Saturday, October 31, 2009

Sleepless in NJ and the Parent-Killer

“Ten percent of the babies I see are parent-killers,” my doctor said, looking at my red eyes and worn body. “You need to hire a baby sitter and go to a friend’s house to nap. You can’t keep this up.”
Our pediatrician had diagnosed the issue: Ava was killing me. Our fifteen month old was apparently a low-sleep need, high energy kind of kid who was going to suck the life force from her mother’s teat and torture her with sleep deprivation. It was not just that Ava did not sleep; she cried, screamed and banged her head for hours when we tried to get her to sleep.
Before you say that I should try Ferber or Weissbulth, let me say that we did. And, I believe those methods do work; my oldest daughter Heidi cried it out for two nights and was a regular nap taker and nighttime sleeper from six months.
Ava was different.
At four months I had started searching for a solution. I took her to the pediatrician, the dentist, the dermatologist, an allergist. We looked at food allergies, eczema, teeth eruptions. What was keeping this kid from sleeping?
That was the first question. But, it soon turned into: What will get this kid to sleep?
We slept on Ava’s floor, we rubbed her back, we tried letting her cry it out again—another four hours of screaming---we tried adding more toys to her crib, adding music, changing the bedtime routine, we tried and tried and tried until the question then became: How can we live like this?
Certainly, many parents live with harder challenges. Many parents endure and then thrive in much, much more difficult situations.
But, knowing that others faced bigger heartache and difficulty did not erase our own. My husband and I were at the end of our ability to function—we had not slept in more than a year and the past few months were worse than ever before. There were some nights when Ava was awake more than asleep—not just one off night, but several nights---seven hours of being awake and five intermittent hours of sleep. It was not sustainable. How could I drive a car? How could I relate to our four year old? I was so tired my entire body hurt. I hoped I’d finally just collapse and wake up in a hospital. At least then, I’d get some rest.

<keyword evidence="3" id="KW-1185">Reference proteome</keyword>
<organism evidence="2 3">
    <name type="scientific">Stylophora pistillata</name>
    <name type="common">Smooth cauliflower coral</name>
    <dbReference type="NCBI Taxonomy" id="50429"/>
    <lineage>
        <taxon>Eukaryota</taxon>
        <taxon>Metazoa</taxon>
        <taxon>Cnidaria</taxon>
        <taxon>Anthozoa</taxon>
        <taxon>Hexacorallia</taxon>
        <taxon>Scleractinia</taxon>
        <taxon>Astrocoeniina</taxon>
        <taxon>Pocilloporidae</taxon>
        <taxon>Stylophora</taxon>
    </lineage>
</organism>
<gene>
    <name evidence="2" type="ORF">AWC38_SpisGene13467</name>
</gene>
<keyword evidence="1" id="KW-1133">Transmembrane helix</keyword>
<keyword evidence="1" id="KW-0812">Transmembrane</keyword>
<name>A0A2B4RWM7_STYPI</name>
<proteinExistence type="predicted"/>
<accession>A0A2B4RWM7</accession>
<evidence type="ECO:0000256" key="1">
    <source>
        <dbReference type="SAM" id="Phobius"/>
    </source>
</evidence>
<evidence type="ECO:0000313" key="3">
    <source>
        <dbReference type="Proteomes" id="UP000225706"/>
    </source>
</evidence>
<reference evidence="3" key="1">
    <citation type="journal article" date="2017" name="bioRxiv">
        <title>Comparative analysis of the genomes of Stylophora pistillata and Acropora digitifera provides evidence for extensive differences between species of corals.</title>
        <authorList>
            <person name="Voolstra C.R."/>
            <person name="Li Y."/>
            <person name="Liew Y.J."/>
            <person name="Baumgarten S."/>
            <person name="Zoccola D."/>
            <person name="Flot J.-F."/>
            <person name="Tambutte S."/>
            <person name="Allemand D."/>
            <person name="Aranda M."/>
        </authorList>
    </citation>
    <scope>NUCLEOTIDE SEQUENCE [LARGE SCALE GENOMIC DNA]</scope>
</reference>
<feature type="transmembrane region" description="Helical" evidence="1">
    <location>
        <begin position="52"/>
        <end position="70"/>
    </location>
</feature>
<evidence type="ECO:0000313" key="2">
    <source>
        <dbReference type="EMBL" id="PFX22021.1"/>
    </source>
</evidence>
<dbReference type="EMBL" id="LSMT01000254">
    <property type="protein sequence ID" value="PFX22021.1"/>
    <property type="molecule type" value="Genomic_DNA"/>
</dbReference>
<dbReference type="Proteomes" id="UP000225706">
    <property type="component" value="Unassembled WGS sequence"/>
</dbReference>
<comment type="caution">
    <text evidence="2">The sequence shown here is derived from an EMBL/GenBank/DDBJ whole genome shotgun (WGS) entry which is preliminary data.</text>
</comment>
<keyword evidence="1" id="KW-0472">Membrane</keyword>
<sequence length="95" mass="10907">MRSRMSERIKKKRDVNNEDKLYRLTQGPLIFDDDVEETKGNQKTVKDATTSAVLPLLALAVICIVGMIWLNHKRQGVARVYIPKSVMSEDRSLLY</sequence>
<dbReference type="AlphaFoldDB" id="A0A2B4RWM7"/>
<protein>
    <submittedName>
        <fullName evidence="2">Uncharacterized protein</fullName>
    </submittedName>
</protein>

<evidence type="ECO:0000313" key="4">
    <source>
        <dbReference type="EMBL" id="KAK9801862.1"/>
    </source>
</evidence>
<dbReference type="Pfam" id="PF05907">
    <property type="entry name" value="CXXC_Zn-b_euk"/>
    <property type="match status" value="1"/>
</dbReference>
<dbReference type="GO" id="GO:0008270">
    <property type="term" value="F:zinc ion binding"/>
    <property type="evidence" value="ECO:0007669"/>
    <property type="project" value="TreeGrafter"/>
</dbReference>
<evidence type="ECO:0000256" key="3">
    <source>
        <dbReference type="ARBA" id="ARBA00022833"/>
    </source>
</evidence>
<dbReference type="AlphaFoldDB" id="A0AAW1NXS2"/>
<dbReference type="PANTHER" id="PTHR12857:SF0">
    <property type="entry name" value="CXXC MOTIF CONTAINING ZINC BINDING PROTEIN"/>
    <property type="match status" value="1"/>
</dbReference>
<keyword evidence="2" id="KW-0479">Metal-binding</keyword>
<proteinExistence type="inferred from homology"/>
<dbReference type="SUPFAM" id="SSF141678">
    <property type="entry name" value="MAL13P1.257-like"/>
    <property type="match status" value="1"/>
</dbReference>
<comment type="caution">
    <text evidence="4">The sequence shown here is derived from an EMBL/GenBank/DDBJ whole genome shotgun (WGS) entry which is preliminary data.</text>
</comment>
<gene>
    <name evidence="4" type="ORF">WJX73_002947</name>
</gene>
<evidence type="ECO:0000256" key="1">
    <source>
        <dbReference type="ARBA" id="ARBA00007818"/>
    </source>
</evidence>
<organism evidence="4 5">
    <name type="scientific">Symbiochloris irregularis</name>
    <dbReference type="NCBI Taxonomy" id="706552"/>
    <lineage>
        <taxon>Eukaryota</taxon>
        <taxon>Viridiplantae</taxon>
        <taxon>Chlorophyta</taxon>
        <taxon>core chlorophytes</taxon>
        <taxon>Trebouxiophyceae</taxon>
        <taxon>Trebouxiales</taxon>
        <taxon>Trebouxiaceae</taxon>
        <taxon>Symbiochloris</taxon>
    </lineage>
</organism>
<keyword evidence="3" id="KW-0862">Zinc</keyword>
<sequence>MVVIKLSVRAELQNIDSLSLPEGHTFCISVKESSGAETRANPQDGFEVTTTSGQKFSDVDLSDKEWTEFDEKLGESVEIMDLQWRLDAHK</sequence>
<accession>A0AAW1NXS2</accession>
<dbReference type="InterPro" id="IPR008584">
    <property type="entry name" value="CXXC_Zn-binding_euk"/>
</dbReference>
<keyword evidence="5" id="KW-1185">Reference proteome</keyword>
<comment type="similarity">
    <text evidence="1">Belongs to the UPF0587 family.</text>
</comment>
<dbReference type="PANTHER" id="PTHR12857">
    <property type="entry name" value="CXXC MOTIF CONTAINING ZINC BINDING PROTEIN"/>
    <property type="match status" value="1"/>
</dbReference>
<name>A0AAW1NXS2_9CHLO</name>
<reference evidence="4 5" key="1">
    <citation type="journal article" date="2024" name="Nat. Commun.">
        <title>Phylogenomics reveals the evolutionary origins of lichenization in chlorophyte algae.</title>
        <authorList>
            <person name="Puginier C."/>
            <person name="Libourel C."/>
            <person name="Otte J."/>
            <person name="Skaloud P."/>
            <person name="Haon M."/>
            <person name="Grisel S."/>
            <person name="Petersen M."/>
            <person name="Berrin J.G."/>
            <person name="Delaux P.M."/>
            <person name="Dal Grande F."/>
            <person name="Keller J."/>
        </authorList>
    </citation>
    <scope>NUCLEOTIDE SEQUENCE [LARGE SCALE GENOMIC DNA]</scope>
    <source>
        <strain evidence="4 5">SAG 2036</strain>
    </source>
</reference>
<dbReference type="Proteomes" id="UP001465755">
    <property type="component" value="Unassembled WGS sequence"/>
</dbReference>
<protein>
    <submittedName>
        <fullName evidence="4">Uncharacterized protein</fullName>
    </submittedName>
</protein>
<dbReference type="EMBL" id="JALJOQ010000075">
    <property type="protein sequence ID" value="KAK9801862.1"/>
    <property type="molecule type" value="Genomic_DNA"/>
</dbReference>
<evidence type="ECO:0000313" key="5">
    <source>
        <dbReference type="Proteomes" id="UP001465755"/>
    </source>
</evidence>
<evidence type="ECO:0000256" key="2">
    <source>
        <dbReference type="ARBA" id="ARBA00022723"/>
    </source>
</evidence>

“You need to hire a baby sitter and go to a friend’s house and nap.” The doctor’s advice hit a chord. But, it was when a long-time friend came to visit that I realized I needed help. I’d known her for seventeen years and all it took was one look and a few honest words. She had never seen me so depleted. Find a sleep consultant, she said. Her friends in Chicago had.
That night I googled a few phrases and found a message board for Berkeley moms. There were a few mentions of a pediatric nurse named Meg who had helped with sleep issues.
Did I want references? Did I want to know her credentials? Did I want to know how much she charged? No. She was from Berkeley, California, and at that particular moment of desperation, that was just about all I needed to know.
Meg would correspond through email and telephone calls. She asked me to keep a journal for two or three days detailing everything Ava ate and her sleep patterns. Before our first phone call, I was to send her this journal and a photo of our family.
The first phone call was an hour and a half. My husband sat on the couch with one phone, while I paced with another. . .What was my pregnancy like, how was my labor, how did we spend our weekends, what was the nightly routine. Meg was specific and kind, and I had the sense that the clues she was searching for were not hidden, but indistinguishable to my husband and me because of habit.
She’d pick at something we said, and tug a little more, getting to know our Ava from a thousand miles away.
Finally, as the call came to end she said had a plan.